Running wheel accessibility affects the regional electroencephalogram during sleep in mice.
Vyazovskiy VV., Ruijgrok G., Deboer T., Tobler I.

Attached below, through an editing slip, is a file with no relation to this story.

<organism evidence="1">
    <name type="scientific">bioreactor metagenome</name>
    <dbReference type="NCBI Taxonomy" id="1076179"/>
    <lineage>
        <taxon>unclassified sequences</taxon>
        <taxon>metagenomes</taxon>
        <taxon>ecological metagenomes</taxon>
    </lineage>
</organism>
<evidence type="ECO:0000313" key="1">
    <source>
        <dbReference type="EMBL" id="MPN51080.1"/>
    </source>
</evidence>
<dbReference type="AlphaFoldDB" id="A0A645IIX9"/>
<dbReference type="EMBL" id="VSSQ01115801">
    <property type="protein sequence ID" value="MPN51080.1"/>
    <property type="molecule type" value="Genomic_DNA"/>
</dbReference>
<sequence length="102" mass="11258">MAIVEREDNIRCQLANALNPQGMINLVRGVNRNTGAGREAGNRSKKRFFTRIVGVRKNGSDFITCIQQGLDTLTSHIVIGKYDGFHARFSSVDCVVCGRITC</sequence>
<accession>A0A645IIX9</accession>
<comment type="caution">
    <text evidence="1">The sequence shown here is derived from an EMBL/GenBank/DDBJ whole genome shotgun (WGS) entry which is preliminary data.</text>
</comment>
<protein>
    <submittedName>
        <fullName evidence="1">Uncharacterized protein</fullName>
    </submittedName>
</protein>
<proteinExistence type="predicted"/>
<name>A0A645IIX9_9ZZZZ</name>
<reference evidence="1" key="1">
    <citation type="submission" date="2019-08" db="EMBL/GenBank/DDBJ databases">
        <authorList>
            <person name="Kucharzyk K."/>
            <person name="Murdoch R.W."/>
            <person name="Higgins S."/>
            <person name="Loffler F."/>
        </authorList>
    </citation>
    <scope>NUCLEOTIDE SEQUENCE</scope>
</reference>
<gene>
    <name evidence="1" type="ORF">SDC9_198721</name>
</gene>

Regional aspects of sleep homeostasis were investigated in mice provided with a running wheel for several weeks. Electroencephalogram (EEG) spectra of the primary motor (frontal) and somatosensory cortex (parietal) were recorded for three consecutive days. On a single day (day 2) the wheel was locked to prevent running. Wheel running correlated negatively with the frontal-parietal ratio of slow-wave activity (EEG power between 0.75 and 4.0 Hz) in the first 2 h after sleep onset (r = -0.60; P < 0.01). On day 2 frontal EEG power (2.25-8.0 Hz) in non-rapid eye movement sleep exceeded the level of the previous day, indicating that the diverse behaviors replacing wheel-running elicited more pronounced regional EEG differences. The frontal-parietal power ratio of the lower frequency bin (0.75-1.0 Hz) in the first 2 h of sleep after dark onset correlated positively with the duration of the preceding waking (r = 0.64; P < 0.001), whereas the power ratio in the remaining frequencies of the delta band (1.25-4.0 Hz) was unrelated to waking. The data suggest that in mice EEG power in the lower frequency, corresponding to the slow oscillations described in cats and humans, is related to local sleep homeostasis.